Obedience as listening to God's will, in the interior motion of the Holy Spirit authenticated by the Church, accepting that obedience also passes through human mediations. … Poverty, which teaches solidarity, sharing, and charity and which is also expressed in a soberness and joy of the essential, to put us on guard against the material idols that obscure the true meaning of life. Poverty, which is learned with the humble, the poor, the sick, and all those who are at the existential margins of life. Theoretical poverty doesn't do anything. Poverty is learned by touching the flesh of the poor Christ in the humble, the poor, the sick, and in children.
And then chastity, as a precious charism, that enlarges the freedom of your gift to God and others with Christ's tenderness, mercy, and closeness. Chastity for the Kingdom of Heaven shows how affection has its place in mature freedom and becomes a sign of the future world, to make God's primacy shine forever. But, please, [make it] a 'fertile' chastity, which generates spiritual children in the Church. The consecrated are mothers: they must be mothers and not 'spinsters'! Forgive me if I talk like this but this maternity of consecrated life, this fruitfulness is important! May this joy of spiritual fruitfulness animate your existence. Be mothers, like the images of the Mother Mary and the Mother Church. You cannot understand Mary without her motherhood; you cannot understand the Church without her motherhood, and you are icons of Mary and of the Church.”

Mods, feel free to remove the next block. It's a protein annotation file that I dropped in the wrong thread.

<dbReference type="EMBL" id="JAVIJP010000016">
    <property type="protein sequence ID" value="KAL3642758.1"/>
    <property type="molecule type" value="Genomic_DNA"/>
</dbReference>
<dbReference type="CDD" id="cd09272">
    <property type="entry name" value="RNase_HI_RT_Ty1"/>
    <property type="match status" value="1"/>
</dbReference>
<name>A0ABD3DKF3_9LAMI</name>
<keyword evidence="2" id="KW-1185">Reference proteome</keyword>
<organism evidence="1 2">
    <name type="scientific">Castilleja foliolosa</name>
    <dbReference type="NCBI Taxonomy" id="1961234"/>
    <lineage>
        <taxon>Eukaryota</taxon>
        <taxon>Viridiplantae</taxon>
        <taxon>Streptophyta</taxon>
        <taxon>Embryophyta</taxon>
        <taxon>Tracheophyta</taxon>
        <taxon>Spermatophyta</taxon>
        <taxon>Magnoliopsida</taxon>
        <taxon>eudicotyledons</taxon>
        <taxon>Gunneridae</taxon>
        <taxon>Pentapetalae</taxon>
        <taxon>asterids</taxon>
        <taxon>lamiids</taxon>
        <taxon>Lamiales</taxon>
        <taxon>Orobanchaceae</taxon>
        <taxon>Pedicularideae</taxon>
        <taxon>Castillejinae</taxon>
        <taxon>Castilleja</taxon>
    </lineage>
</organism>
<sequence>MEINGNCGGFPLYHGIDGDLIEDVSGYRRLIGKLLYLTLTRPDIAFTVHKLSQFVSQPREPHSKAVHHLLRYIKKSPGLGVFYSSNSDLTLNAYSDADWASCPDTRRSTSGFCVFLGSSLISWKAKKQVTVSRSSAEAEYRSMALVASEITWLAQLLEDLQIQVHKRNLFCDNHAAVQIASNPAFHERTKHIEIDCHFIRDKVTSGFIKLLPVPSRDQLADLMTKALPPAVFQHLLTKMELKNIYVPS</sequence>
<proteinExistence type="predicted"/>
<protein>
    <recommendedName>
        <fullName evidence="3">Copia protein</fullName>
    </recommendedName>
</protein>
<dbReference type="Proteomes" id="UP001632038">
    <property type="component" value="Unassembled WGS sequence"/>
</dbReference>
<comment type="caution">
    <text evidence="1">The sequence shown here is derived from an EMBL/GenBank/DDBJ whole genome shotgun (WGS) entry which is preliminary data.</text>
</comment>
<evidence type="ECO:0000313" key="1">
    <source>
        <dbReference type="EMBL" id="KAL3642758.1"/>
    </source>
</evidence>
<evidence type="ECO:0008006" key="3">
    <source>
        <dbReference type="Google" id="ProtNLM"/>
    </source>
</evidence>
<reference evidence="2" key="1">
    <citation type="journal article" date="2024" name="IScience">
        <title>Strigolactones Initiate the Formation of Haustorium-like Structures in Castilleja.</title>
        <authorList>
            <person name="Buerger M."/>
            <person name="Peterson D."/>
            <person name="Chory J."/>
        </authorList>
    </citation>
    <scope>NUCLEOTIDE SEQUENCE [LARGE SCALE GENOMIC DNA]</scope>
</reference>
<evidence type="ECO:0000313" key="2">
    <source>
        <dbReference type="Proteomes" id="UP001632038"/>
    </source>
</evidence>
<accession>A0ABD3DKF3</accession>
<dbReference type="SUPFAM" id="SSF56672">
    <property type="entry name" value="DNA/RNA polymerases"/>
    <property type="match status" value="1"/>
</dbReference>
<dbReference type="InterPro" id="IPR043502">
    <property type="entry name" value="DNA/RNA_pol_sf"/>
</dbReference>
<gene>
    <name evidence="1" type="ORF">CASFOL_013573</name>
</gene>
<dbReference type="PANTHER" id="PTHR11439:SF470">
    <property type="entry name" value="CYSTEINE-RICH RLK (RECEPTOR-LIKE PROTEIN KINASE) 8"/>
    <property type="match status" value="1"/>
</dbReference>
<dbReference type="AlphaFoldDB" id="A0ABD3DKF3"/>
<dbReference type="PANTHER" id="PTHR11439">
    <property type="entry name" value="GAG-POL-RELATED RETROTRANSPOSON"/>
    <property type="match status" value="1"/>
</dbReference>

We must never forget that true power, at whatever level, is service, which has its bright summit upon the Cross. … 'You know that the rulers of the Gentiles lord it over them ... But it shall not be so among you.'—This is precisely the motto of your assembly, isn't it? It shall not be so among you.—'Rather, whoever wishes to be great among you shall be your servant; whoever wishes to be first among you shall be your slave'.”
“Your vocation is a fundamental charism for the Church's journey and it isn't possible that a consecrated woman or man might 'feel' themselves not to be with the Church. A 'feeling' with the Church that has generated us in Baptism; a 'feeling' with the Church that finds its filial expression in fidelity to the Magisterium, in communion with the Bishops and the Successor of Peter, the Bishop of Rome, a visible sign of that unity,” the pontiff added, citing Paul VI: “It is an absurd dichotomy to think of living with Jesus but without the Church, of following Jesus outside of the Church, of loving Jesus without loving the Church. Feel the responsibility that you have of caring for the formation of your Institutes in sound Church doctrine, in love of the Church, and in an ecclesial spirit.”
“The centrality of Christ and his Gospel, authority as a service of love, and 'feeling' in and with the Mother Church: [these are] three suggestions that I wish to leave you, to which I again add my gratitude for your work, which is not always easy. What would the Church be without you? She would be missing maternity, affection, tenderness! A Mother's intuition.”